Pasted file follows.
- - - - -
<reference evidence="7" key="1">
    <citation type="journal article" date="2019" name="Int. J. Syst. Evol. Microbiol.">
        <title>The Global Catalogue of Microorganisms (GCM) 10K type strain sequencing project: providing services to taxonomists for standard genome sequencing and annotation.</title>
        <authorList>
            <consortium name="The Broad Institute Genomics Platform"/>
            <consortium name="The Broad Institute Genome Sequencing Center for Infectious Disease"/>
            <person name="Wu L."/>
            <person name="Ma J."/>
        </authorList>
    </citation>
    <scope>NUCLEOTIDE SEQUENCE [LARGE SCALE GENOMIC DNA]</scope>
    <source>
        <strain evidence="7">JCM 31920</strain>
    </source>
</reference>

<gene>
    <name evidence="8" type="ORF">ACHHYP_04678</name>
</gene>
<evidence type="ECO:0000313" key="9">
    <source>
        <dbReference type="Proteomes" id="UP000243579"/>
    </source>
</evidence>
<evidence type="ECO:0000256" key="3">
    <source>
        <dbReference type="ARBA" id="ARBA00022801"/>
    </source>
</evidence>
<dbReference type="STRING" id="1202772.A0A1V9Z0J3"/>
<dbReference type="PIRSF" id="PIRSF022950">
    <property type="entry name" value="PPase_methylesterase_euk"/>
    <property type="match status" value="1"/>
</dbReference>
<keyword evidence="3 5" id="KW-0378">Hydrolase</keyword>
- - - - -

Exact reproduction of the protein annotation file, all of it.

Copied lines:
<reference evidence="7" key="1">
    <citation type="journal article" date="2019" name="Int. J. Syst. Evol. Microbiol.">
        <title>The Global Catalogue of Microorganisms (GCM) 10K type strain sequencing project: providing services to taxonomists for standard genome sequencing and annotation.</title>
        <authorList>
            <consortium name="The Broad Institute Genomics Platform"/>
            <consortium name="The Broad Institute Genome Sequencing Center for Infectious Disease"/>
            <person name="Wu L."/>
            <person name="Ma J."/>
        </authorList>
    </citation>
    <scope>NUCLEOTIDE SEQUENCE [LARGE SCALE GENOMIC DNA]</scope>
    <source>
        <strain evidence="7">JCM 31920</strain>
    </source>
</reference>

<gene>
    <name evidence="8" type="ORF">ACHHYP_04678</name>
</gene>
<evidence type="ECO:0000313" key="9">
    <source>
        <dbReference type="Proteomes" id="UP000243579"/>
    </source>
</evidence>
<evidence type="ECO:0000256" key="3">
    <source>
        <dbReference type="ARBA" id="ARBA00022801"/>
    </source>
</evidence>
<dbReference type="STRING" id="1202772.A0A1V9Z0J3"/>
<dbReference type="PIRSF" id="PIRSF022950">
    <property type="entry name" value="PPase_methylesterase_euk"/>
    <property type="match status" value="1"/>
</dbReference>
<keyword evidence="3 5" id="KW-0378">Hydrolase</keyword>